Aren’t you diluting the value of being a member?
Members would still have considerably greater powers than supporters: selection of council and parliamentary candidates; the opportunity to be a candidate; speaking and voting rights at conference and in any party ballot; voting rights over local party, state and federal committees.
It’s very easy to join the party, and you only need to pay as little as £12 a year. Are there really so many people out there who would become supporters but wouldn’t pay £12?
The experience of our sister party in Canada and our research shows that creating a free-of-charge supporter scheme vastly increases the number of people it attracts. Removing any obstacle – even as simple as removing the need to enter card details - makes such a scheme far more effective.

The barrier to joining an organisation is often psychological rather than financial.


Why remove minimum membership time to stand for election?
This would see the federal party catch-up with local government where there is no such requirement. Typically, members are at their most enthusiastic when they first join the party and we want to make sure that we don’t present any obstacles to their immediate progression. Plus, these time limits are completely arbitrary.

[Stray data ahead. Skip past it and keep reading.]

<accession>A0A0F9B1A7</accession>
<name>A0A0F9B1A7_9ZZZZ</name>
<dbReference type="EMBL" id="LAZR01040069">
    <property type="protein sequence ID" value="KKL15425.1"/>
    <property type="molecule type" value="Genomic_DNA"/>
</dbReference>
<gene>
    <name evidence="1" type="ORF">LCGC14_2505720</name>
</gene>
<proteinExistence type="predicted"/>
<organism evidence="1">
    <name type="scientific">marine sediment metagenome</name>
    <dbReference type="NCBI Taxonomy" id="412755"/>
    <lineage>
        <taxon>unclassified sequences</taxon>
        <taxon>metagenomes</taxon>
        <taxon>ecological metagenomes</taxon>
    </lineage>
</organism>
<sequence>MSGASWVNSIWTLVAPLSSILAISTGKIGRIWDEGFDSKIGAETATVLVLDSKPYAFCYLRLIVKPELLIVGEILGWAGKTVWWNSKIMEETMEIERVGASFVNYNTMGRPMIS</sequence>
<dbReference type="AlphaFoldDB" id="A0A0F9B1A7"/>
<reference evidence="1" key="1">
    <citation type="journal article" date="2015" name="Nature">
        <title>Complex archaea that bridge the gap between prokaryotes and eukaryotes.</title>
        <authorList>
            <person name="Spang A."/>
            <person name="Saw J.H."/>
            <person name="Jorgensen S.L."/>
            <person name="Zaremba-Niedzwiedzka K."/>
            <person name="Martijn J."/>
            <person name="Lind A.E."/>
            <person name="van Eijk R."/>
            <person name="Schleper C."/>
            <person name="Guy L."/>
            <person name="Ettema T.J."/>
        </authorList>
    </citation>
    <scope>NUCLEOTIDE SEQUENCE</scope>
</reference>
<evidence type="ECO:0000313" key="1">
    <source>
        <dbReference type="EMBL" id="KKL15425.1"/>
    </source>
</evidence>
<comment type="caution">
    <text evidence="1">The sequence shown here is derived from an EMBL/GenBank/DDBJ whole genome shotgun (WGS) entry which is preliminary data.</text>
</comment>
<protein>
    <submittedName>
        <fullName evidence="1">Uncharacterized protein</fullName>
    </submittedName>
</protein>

Wouldn’t this mean that we lack a proper assessment of the standards of candidates?
No, we already have a robust and lengthy approval process which would continue to make sure we have high calibre candidates. The choice of candidate also remains in the hands of party members – if they don’t like them, they don’t have to select them.
Again, isn’t this opening up the party to entryism?
No. Any such individuals would have to join the party, go through the same checks, and accept all the rules applicable to parliamentary candidates.
But why should we trust defectors from other parties who have spent their careers opposing us?
There are many members of both the Labour and Conservative parties who are deeply unhappy over their leaderships and the extreme nature of their parties, particularly over Brexit. They are often more aligned with our views and, if they can prove that, there is no reason why we should not welcome them.


Is this an admission of defeat, that with 12 MPs the party does not have enough talent in the House of Commons to form a leadership?
Vince has highly talented colleagues who would clearly make excellent leaders or have already previously fought impressive leadership campaigns. But there is nothing wrong with widening the pool for the party to choose from and it will also engender a lot of interest and excitement.
But is it an admission that you will either be wiped out or still have very few MPs after the next general election?